Brown seaweed such as Laminaria digitata is known to accumulate arsenic at a concentration of more than 100 mg kg -1. How the algae can tolerate such a high level of arsenic has traditionally been studied by arsenic speciation analysis using HPLC-ICPMS, but the knowledge of its molecular forms has not yet given any answers. Here we demonstrate for the first time that the combination of speciation analysis with high resolution imaging by NanoSIMS and TEM identifies not only the molecular structures of arsenic but also the location of arsenic in cells and cell substructures in a brown seaweed species. The majority of 117 mg kg -1 arsenic in L. digitata fronds was in the form of inorganic arsenic (53%) and arsenosugars (32%) and only 1.5% of total arsenic as arsenolipids (mainly as AsHC and AsPL). A lateral resolution of 300 nm and the concentration of arsenic were high enough for the localization of arsenic in the cells of the seaweed using NanoSIMS. The majority of arsenic was found in the cell walls and cell membrane, while the inside of the cell was almost arsenic free, which is not expected if the majority of arsenic species are hydrophilic. The NanoSIMS images question the integrity of the arsenic species during extraction for the speciation analysis and indicate that inorganic arsenic is unlikely to occur freely in the seaweed. Whether inorganic arsenic and the arsenosugars are bound directly to the polymeric carbohydrate alginates or fucoidans in the seaweed is unclear and needs further investigation.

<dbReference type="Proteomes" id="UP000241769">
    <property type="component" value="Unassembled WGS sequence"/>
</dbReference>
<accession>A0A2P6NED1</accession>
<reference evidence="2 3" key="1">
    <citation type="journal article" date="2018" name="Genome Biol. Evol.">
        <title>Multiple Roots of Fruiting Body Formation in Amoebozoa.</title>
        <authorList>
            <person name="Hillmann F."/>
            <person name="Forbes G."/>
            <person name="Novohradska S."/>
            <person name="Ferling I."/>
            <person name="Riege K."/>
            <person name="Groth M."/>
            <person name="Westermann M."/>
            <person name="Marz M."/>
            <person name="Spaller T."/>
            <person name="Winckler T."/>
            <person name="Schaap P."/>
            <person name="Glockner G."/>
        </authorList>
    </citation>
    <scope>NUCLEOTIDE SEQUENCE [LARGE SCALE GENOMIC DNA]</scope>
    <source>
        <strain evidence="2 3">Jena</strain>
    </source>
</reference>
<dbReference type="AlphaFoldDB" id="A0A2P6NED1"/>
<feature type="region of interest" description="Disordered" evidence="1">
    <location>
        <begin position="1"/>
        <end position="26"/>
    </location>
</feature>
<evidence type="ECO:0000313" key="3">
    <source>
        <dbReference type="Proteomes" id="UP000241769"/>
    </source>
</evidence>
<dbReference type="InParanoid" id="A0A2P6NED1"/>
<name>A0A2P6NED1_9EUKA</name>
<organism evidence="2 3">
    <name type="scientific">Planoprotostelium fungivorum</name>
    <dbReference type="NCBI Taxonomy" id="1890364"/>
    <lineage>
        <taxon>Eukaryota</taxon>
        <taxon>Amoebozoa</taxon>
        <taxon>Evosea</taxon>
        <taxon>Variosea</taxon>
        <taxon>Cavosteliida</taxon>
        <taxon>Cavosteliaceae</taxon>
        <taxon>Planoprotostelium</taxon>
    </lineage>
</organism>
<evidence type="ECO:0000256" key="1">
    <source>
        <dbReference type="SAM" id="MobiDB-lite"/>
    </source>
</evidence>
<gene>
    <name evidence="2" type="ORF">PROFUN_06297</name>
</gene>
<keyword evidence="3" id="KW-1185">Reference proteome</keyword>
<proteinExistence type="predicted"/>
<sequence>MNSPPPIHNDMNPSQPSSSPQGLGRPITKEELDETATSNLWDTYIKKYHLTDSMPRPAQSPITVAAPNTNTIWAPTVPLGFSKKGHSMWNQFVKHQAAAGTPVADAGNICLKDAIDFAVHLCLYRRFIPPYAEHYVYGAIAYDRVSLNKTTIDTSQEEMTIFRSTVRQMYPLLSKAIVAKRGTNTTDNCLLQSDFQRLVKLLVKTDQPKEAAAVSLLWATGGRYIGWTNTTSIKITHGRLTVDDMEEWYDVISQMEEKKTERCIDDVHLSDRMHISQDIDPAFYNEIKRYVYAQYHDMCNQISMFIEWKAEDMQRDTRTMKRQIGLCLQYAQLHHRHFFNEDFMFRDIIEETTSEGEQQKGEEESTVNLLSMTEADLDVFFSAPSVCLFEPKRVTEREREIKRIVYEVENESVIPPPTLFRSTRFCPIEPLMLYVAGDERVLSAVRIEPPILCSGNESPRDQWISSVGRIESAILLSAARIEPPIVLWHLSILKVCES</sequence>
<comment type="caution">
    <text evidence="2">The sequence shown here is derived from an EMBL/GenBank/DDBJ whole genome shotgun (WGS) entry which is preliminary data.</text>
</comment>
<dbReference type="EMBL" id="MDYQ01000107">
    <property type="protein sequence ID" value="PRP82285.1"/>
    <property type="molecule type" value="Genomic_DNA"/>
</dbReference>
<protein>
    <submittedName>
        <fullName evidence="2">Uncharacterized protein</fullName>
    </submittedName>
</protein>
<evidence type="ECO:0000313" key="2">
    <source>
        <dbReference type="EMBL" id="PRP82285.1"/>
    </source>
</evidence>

|Number of pages||8|
|Journal||Journal of Analytical Atomic Spectrometry|
|Early online date||18 Sep 2019|
|Publication status||Published - 1 Nov 2019|
- ION MASS-SPECTROMETRY